My favourite thing about asian grocery is the amazing vegetarian options – not only the mockmeats, but also how easy it is to steam dumplings and things.

  3. Sadly, my local shops and farmer’s markets don’t sell anything wierd, and I’m starting to forget what they’re called. I reckon you’re on the right track though.

    Also, frozen dumplings from the right sort of dumpling house, are the best convenience food ever and got us through six weeks of two parents working fulltime (we’re wimps).

    Incidentally, I think the “one or two ingredients” in a stir fry, and the logistics thing are linked. We all feel like we should be getting lots of veg in every stirfry because we only eat veg at dinner time and we don’t know how to do multiple dishes per meal. If on the other hand, you eat veg for breakfast and lunch, you don’t have the weight of multi-veg stirfry hanging over you at dinnertime.

  4. Fresh rice noodles – definitely. Steering people away from most of the pre-mix crap in bottles is a great idea too.

    Maybe some hands-on ‘fun foods’ like rice paper rolls, wontons, etc…? People are generally shocked by how easy they are to make and it is always nice for being to get in on the action.

    A general guide to Asian greens would be fabulous – many people are a bit confused by them (including how to cook them – i.e. don’t boil the sh-t out of them).

    Maybe you could give them a taste of fresh tofu (from the munchkins at the markets/Nth Lyneham)? People tend to associate tofu with that stale stuff in the supermarket that tastes awful. Salt & pepper tofu is fun… (I did send you that recipe didn’t I?) (You could grind the mix in front on them – as a guide to working with spices…)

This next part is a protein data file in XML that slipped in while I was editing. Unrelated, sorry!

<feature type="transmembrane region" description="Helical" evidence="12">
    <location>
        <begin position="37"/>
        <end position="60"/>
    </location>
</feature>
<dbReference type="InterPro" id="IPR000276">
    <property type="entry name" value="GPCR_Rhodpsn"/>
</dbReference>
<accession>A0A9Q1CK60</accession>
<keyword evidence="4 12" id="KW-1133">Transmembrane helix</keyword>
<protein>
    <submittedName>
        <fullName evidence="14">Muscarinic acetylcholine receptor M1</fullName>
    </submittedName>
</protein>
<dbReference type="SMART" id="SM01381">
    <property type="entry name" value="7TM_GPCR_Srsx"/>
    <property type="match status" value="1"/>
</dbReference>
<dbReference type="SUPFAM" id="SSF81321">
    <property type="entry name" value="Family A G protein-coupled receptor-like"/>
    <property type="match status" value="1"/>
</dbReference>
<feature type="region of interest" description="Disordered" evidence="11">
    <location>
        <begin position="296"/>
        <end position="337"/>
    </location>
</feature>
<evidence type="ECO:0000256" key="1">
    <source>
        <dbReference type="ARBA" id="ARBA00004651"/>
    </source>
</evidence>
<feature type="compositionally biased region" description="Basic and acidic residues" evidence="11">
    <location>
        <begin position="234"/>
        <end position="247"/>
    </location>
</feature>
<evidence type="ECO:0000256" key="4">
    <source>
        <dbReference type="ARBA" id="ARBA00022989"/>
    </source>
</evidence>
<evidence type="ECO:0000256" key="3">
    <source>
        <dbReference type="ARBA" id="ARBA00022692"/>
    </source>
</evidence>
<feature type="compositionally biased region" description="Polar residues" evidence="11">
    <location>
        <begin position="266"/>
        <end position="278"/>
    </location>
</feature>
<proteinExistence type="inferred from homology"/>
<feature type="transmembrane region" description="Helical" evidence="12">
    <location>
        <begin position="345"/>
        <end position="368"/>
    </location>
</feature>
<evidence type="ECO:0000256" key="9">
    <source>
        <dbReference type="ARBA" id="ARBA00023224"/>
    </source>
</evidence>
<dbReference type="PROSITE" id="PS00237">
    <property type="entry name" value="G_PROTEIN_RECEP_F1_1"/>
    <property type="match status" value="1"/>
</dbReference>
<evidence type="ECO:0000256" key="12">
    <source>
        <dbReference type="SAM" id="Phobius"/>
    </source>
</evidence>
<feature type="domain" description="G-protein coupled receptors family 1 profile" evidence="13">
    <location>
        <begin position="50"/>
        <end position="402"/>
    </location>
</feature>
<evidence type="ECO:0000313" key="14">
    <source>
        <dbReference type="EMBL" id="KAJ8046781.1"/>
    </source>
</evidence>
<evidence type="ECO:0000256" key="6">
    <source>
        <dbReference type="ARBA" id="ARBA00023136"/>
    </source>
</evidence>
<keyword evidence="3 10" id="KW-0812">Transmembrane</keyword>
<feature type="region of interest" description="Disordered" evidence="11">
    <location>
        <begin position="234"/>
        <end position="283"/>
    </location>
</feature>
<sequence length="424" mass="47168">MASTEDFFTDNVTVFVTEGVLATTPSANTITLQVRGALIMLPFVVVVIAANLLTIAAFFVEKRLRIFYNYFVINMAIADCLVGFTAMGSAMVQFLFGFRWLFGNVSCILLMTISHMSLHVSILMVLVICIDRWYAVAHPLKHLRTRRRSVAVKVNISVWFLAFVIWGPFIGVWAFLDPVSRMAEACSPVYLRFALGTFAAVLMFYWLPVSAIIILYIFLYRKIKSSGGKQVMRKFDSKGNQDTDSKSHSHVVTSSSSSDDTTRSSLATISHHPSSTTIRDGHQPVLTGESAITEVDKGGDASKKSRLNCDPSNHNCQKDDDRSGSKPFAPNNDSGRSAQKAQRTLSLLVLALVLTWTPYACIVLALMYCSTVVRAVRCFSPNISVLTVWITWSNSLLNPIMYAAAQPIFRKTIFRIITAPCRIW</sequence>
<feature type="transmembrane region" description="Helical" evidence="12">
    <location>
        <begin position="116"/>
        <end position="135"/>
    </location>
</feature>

That’s all I can think of. It is too early.

  5. Mmm. Noodles. Tofu. Toban jian. You could show them a veg mapo dofu using some kind of fake meat…

    I’ve been meaning to get to the MWG since Ezz was tiny, but it’s never happened.

  6. Flavour balance – salt, sweet, acid etc, as this is absolutely key to Asian cooking (one I am slowly grappling with).

    Gyozas, wantons and the other things your can do with the wrappers in the fridge are fun, hands on and really quick to cook and prepare.

    The MSG factor! How so much of the premade stuff has additives including MSG (not always translated as such either, from Japanese they often call it “amino acid”).

    Kaffir lime leaves, tamarind, fish sauce, palm sugar are up there with some of my favourite flavours at the moment.

  7. If you lived in Canberra, probably 😉 The funding is partly arts-based and partly mental health based, ie we’d all go nuts if we couldn’t go (which is pretty close to the truth).

    And thanks everyone for your suggestions – keep ’em coming.

  8. My favs from the Asian shops are the Tom Yum soups and the shitake mushrooms.

    I think that it is important to get to know your asian grocery store, as they can vary greatly from suburb to suburb, also do not dismiss the instant noodles. watching half a doz viet kids make as many variations of noodles at 2 in the morn by adding greens, shitakes, soups etc was an education.

    Dr Honey says that you should embrace the mystery of the Asian shop.

  9. Black fungus and that little boy’s smi-hile
    Black fungus with that slow southern style …

    That’s what happens when you have a glass of wine at lunchtime.

  10. Since I just wander into my local asian grocery and buy random things and then figure out what to do with them later, I can’t be of much assistance.